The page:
European Union adds the U.S. to its safe travel list


Aerial images of Kea island also known as Gia or Tzia, Zea, and, in antiquity, Keos, is a Greek island in the Cyclades archipelago in the Aegean Sea. Kea is part of the Kea-Kythnos regional unit.

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LONDON — The European Union decided on Wednesday to add the United States to its safe travel list, meaning it will be easier for American citizens to take a vacation in one of the 27 member states, two EU sources have confirmed to CNBC.

Non-essential travel from the United States, and from other places, had been banned in the EU in the wake of the coronavirus pandemic to avoid further contagion. However, as vaccinations gather pace, the 27 EU ambassadors based in Brussels recommended on Wednesday that the region should allow non-essential travelers from eight new countries and territories.

These are the U.S., Albania, North Macedonia, Serbia, Lebanon, Taiwan, Macau and Hong Kong.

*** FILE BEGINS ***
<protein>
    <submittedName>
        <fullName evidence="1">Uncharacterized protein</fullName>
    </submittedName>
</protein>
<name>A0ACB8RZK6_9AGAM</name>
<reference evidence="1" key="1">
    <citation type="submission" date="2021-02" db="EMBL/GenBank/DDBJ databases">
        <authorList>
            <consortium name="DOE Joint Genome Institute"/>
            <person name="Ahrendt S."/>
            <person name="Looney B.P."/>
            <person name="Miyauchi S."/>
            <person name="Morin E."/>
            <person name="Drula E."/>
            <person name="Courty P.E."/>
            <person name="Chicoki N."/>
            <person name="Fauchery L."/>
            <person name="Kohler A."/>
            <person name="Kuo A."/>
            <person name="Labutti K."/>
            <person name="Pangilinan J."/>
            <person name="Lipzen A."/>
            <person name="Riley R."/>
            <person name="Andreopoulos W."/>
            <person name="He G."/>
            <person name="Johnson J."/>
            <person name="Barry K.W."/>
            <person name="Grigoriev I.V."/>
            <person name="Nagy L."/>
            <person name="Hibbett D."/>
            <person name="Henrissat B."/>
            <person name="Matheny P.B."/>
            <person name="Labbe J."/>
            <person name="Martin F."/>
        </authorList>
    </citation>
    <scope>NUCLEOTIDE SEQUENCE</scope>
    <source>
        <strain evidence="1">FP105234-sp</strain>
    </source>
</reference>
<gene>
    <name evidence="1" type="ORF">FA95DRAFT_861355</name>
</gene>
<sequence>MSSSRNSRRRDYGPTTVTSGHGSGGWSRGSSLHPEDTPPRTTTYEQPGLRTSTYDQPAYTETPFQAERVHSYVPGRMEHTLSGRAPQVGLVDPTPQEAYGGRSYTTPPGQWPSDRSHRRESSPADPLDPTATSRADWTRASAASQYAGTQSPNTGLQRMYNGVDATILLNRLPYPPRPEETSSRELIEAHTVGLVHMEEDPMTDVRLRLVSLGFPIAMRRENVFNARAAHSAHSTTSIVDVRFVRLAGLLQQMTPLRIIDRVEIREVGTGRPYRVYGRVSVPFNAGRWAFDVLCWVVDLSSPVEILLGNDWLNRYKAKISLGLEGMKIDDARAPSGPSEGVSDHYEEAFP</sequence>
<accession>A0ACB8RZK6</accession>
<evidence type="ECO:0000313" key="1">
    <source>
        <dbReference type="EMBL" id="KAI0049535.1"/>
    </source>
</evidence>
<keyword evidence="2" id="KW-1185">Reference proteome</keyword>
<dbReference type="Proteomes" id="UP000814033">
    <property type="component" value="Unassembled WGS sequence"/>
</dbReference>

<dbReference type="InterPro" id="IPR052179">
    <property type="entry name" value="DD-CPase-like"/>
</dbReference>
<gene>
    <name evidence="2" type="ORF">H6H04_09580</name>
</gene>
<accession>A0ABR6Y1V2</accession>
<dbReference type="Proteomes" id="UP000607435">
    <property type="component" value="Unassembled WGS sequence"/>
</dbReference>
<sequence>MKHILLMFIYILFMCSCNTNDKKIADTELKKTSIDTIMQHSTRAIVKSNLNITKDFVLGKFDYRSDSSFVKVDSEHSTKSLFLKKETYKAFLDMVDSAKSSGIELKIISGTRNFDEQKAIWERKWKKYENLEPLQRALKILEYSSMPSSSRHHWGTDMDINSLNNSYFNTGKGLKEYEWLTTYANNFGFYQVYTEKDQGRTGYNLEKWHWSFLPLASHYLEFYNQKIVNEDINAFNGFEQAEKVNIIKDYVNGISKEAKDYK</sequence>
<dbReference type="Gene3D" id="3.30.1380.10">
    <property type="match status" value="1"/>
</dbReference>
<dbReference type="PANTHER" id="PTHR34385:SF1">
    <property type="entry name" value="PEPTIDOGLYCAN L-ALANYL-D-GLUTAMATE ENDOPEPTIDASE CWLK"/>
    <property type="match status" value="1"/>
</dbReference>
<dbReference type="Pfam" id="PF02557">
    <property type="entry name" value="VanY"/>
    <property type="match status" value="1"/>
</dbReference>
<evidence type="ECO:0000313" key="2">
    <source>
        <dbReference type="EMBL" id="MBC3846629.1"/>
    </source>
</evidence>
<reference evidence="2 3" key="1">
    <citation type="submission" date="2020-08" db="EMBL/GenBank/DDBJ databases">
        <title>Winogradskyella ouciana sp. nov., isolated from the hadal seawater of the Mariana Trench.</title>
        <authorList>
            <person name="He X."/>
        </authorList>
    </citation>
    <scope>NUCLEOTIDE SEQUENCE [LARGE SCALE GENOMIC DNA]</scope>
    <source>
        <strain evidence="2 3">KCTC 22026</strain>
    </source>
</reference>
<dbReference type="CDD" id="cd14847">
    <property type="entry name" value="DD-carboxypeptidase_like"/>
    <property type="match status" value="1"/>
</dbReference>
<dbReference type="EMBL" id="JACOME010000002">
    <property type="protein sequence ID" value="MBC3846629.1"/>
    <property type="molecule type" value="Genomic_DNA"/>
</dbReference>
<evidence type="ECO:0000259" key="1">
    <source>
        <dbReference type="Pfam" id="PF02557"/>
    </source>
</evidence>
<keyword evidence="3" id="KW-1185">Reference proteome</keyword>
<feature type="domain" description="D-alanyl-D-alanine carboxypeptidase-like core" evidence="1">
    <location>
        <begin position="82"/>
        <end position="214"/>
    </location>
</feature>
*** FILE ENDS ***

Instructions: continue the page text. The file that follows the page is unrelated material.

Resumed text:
In an interview to the New York Times in April, European Commission President Ursula von der Leyen had said that fully vaccinated American tourists would be allowed to visit the bloc this summer.

But this new EU recommendation could go one step further in allowing U.S. tourists to visit with only a negative test, and avoid the need for a period of quarantine. It is now up to the individual EU countries to decide how they will implement the guidelines and allow tourists to enter. Travelers should confirm the rules on their intended destination before flying.

Wednesday’s recommendation at the EU level aims to coordinate the travel rules across the bloc and should be finalized in the coming days, following the national decisions from each member state.

UK omitted

One notable absence from the exemption list is the United Kingdom, where almost half of the population is currently fully vaccinated against the coronavirus.

One EU official, who did not want to be named due to the sensitivity of the subject, said non-essential travel from the U.K. remains banned “due to the delta variant.”

The U.K. government earlier this week delayed a plan to lift all coronavirus restrictions this month due to rising infections. A recent surge in the number of Covid-19 cases is linked to the delta variant first discovered in India, which is believed to be around 60% more infectious than previous strains of the virus.

The U.K. is now hoping that more vaccinations in the next four weeks will allow it to end all coronavirus measures on July 19.

This article was originally published on CNBC